We respect SEO, we bow to latency and concurrency... yet nobody gives a damn to art direction and interaction design. If Eric Ries talks to you about A/B testing, you listen. But if Nathan Shedroff gives a lecture about "Experience Design" half of the room is empty before his talk is over - nobody cares anymore. Nobody.

The Web is chasing Hollywood. And we have no Scoreseses. I'm sorry to curse, but I most: get a fuckin soul, make history in your work. Care, care about every pixel, care about the theme of your work, care about your legacy. Hillman taught us to care. He inspired us to be our best and to create a new web.

Hillman will always live in the memory of all his book readers, associates and fans. I know he will always be present in my work. I owe too much to him. Especially, I owe to him the discipline to make zero compromises.

Please, if you're a generalist, become an artist. If you're a coder, learn about design. Care about the final product, the whole product. Care about the experience you're delivering. Feel your work, and raise to be a director of experiences, not only a coder or corner-cutter.

Become the Steve or the Bill of our industry. Because nobody cares anymore. And all the great generalists that used to care are dying.

More About Hillman Curtis

https://vimeo.com/38130536

http://hillmancurtis.com/


"Generalists like Hillman Curtis, Steve Jobs and Bill Gates are becoming more and more uncommon." "Nobody cares anymore."

Where I am coming from this is certainly not true. At a small company I know they (still, traditionally) hand out copies of MTIV if you succeed for your internship. And I am coming from a school where you can also specialize in Experience Branding and Nathan Shedroff. A lot of young people want to become the next John Lasseter, _why or Kevin Kelly.

The names you are talking about are special though. They were pioneers, but not only because of their own merits but also because it was just the right time.


As for the field, I'm referring to new media design for entrepreneurs invested in high-growth ventures. As for luck or timing of Hillman's success, I think that "Energy finds its way to the right time and place". These pioneers created their opportunities. Specially in the case of Jobs and Curtis, because they reinvented themselves a couple of times.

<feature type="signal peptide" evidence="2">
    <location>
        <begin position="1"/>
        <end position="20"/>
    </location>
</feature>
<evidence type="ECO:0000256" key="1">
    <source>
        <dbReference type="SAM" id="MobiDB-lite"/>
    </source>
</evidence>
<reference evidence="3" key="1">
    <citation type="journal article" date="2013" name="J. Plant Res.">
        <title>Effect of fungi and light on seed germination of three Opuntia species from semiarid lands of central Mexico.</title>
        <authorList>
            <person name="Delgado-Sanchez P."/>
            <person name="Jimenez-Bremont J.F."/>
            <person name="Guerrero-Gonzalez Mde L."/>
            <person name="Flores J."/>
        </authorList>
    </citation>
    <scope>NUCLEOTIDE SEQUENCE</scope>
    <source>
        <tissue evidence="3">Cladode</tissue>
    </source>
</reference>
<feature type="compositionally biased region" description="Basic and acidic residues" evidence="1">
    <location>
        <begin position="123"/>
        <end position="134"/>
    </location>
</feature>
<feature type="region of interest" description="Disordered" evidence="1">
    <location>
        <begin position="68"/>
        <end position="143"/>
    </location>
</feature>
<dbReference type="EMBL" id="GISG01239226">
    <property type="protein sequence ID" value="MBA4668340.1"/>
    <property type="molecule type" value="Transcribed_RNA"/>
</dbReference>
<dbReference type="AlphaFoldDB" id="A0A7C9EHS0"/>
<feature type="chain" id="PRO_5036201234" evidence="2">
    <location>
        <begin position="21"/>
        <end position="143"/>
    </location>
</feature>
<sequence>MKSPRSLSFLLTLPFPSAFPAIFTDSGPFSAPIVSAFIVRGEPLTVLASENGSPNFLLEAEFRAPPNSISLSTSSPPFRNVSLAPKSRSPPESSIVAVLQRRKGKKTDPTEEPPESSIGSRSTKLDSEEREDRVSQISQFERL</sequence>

I am also a huge HC fan, have his books and owe him a great deal for the inspiration that he has given me.

And although I agree with many things that you have said in your post I really do disagree that there are less generalists than before. I think the industry has matured to a stage where there is much specialization but there are many mixing business and creative skills ( I am lumping together producing code and design because they are both creative skills in my eyes).

In fact for the 10 years it's been easier than ever to mix these skills.

Anyway I am very saddened by his death.


>Generalists like Hillman Curtis, Steve Jobs and Bill Gates are becoming more and more uncommon.

Citation needed. I'd argue that they've always been uncommon, which is why you know who they are.


Note the decreases in both notable generalist CEOs since the 1900s and in numbers of notable recent renaissance men (or multidisciplinary achievers). This is a good article on the subject: http://generalistsunite.blogspot.com/2011/06/what-good-are-g...


Sad. I really admired him - MTIV: Process, Inspiration and Practice for the New Media Designer was a huge influence for me when I was starting out.


RIP.

This was posted a few days ago and didn't get any votes.. glad it finally made it.